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Sunday, November 28, 2010

Cruised by God

It has been awhile since I wrote in this blog, I have decided to come back slowly, committing only to a couple of entries a week. TO get me start, I am going to publish some poems of mine, here is my all time favorite:


Cruised by God on Route 3 by Chris Medeiros (May 31, 2004)

Driving down the highway, the sky is clear and open, the roadway is filled with tired travelers heading home.

My monkey mind darts from place to place,

Is there money in the checking account?

Will I ever find love?

Do have enough gas?

Am I too fat?

A shiny silver pick-up drives by me.


The driver’s face is clear and chiseled, his strong arms and broad shoulders thickly outlined by his deep green tank top.

For the smallest moment, his mouth, his shining blue eyes, his deep dimples, look at me and sparkle,


 He drives on.

My face grows hot, my skin flushes.

Electric Goosebumps rise on my flesh.

My groin tingles.

I smile.

In the blink I feel handsome, sexy,

My mind stops.

My body feels

Someone sees me.

I remember, it was you again.

Another of your thousands faces I too often forget to notice.

You have returned to show me that you and your creation are beautiful.

You remind that my flesh is good, my body is holy.

I too often forget that I am made in your image, my body reflection of your joy.

 A radiant beauty beyond compare.

Monday, September 20, 2010

The Life and Death of One Good Man

This past weekend I gathered with some of my dearest friends I have to attend the Tunbridge fair and the small town of Tunbridge VT. I started going five years ago, though many of my friends had been going for years.

Four years ago it was an especially important fair, though at the time, none of us knew it. It was the last time a very dear friend to us, Rob, would be with his friends. I was so blessed that after losing touch with him for sometime I really got to spend some quality time with him that weekend, it was amazingly special to me at the time, then hearing that he died just a few hours after I had been with made it all the more tragic…and magical.

For months after his death I listened to this song several times a day.

When I Get Where I'm Going by Brad Paisley and Dolly Parton


Rob was a military man, an outdoorsman, a man devoted to his parents and sisters and brothers, a good friend, and a man of deep passion and love. He had a deep hearty laugh and a strong firm hug. His death was sudden and completely unexpected. It really impacted this small group of gay men in VT who loved him dearly.



Rob lived a full and rich life with close family and good friends, but, like many gay men of the boomer generation, couldn’t bring his worlds together and lived closeted deeply divided life. His life ended somewhat accidentally, but the closet killed him as surely as if someone had killed him with gun. I know it has forever made me think of all the closet doors that are closed so tightly, of the scores of men and women around the world barricaded behind high walls that are built with the bricks of depression, alcohol and drugs. If you want to read the whole story, see the book Injustice and the Care of Souls: Taking Oppression Seriously in Pastoral Care by Sheryl Kujawa-Holbrook and Karen Montagno, I wrote chapter 19 on pastoral care with gay men and I used pieces of the story of Rob’s life and death to talk about the many issues gay men face and about the issues pastors and counselors should take into account if they really want to help us.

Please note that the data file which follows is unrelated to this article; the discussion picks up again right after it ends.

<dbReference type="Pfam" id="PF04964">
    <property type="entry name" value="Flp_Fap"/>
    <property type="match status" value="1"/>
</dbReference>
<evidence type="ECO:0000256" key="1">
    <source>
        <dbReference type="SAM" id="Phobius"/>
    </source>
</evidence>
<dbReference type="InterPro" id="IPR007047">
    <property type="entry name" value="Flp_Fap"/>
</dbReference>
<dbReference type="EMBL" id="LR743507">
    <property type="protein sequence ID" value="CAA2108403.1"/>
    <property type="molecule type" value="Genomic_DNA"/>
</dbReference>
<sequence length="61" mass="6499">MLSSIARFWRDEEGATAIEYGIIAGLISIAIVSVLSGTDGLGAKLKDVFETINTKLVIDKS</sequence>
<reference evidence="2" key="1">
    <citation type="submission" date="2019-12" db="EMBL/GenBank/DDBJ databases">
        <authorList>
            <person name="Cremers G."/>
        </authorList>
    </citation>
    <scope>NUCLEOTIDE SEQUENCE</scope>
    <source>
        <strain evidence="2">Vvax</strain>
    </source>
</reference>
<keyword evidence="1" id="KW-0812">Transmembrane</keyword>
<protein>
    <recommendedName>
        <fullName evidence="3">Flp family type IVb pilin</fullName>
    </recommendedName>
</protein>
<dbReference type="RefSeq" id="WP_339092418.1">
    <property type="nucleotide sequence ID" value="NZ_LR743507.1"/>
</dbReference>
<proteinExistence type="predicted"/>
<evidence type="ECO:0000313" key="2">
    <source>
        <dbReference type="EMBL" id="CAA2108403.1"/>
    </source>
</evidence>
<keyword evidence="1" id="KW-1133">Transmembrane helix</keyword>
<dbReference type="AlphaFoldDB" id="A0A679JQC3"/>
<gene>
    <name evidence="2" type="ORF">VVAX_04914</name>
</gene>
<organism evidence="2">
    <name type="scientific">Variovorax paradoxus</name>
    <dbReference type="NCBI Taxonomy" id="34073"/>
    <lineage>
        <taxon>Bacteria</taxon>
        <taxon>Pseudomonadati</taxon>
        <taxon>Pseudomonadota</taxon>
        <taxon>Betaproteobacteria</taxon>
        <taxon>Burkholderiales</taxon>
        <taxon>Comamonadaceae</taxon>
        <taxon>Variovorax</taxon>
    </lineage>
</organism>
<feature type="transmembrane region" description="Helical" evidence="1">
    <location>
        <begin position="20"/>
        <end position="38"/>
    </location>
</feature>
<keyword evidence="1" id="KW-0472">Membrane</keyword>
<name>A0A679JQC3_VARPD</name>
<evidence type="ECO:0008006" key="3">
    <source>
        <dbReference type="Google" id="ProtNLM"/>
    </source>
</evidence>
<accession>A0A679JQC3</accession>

Personally, his death is perhaps one of the single hardest things I have ever been through. I would say it took my most of a year to feel like myself again, though after the first few weeks were over I hid the depth of feelings I was experiencing from most of the people around me. Few of my friends or family heard me talk about Rob even though I had known him for many years before he died. Perhaps the closet he lived into blended into our relationship too. I know that closet door kept us like two ends of a rubber band, stretching far apart and snapping back together over and over again over many years.

I can’t completely explain why his death hit me so hard and frankly I don’t want to. Sometimes, when we try to explain everything, we rob the experience of its authenticity and power. When we reduce something down to an “explanation” rather feel the experience of it, something is lost.  If you have ever taken a seashell or a rock home from a beach you know what I mean. It is never as wonderful and beautiful as it was on the beach.

I know that his loss, the loss of this kind, good man, very fundamentally changed me and how I think and feel. His death happened right as I entered my 40’s, at a time when many of us begin to realize that we are around the mid point of our lives, the place where there are as many years behind us as head of us. Seeing him again after a long separation, only to lose him in a matter of hours was a hard reminder of how fragile hope, love and life is for us all.

I learned many lessons through the experience of knowing, loving and losing Rob, but rather than try to sum it up, I hope some of what I have posted here tells more of the story.

The End of Summer (for Rob) by Chris Medeiros
The end of summer approaches.
The days grow shorter, the air cooler.